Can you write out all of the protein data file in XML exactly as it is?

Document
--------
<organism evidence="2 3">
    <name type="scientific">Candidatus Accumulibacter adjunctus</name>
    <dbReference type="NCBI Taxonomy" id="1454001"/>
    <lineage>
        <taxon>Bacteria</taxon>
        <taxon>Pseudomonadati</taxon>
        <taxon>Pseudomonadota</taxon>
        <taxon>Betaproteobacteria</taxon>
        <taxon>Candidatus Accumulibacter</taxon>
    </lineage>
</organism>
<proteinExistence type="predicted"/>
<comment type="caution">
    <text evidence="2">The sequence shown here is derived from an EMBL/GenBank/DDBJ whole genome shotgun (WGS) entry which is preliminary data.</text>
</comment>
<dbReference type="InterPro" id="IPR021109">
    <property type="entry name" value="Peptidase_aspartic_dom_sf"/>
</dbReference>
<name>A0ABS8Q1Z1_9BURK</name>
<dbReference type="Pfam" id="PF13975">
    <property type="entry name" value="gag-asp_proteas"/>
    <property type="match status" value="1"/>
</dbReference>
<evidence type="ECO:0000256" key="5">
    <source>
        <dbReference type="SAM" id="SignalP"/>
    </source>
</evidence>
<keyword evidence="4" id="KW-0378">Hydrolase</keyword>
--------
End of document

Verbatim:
<organism evidence="2 3">
    <name type="scientific">Candidatus Accumulibacter adjunctus</name>
    <dbReference type="NCBI Taxonomy" id="1454001"/>
    <lineage>
        <taxon>Bacteria</taxon>
        <taxon>Pseudomonadati</taxon>
        <taxon>Pseudomonadota</taxon>
        <taxon>Betaproteobacteria</taxon>
        <taxon>Candidatus Accumulibacter</taxon>
    </lineage>
</organism>
<proteinExistence type="predicted"/>
<comment type="caution">
    <text evidence="2">The sequence shown here is derived from an EMBL/GenBank/DDBJ whole genome shotgun (WGS) entry which is preliminary data.</text>
</comment>
<dbReference type="InterPro" id="IPR021109">
    <property type="entry name" value="Peptidase_aspartic_dom_sf"/>
</dbReference>
<name>A0ABS8Q1Z1_9BURK</name>
<dbReference type="Pfam" id="PF13975">
    <property type="entry name" value="gag-asp_proteas"/>
    <property type="match status" value="1"/>
</dbReference>
<evidence type="ECO:0000256" key="5">
    <source>
        <dbReference type="SAM" id="SignalP"/>
    </source>
</evidence>
<keyword evidence="4" id="KW-0378">Hydrolase</keyword>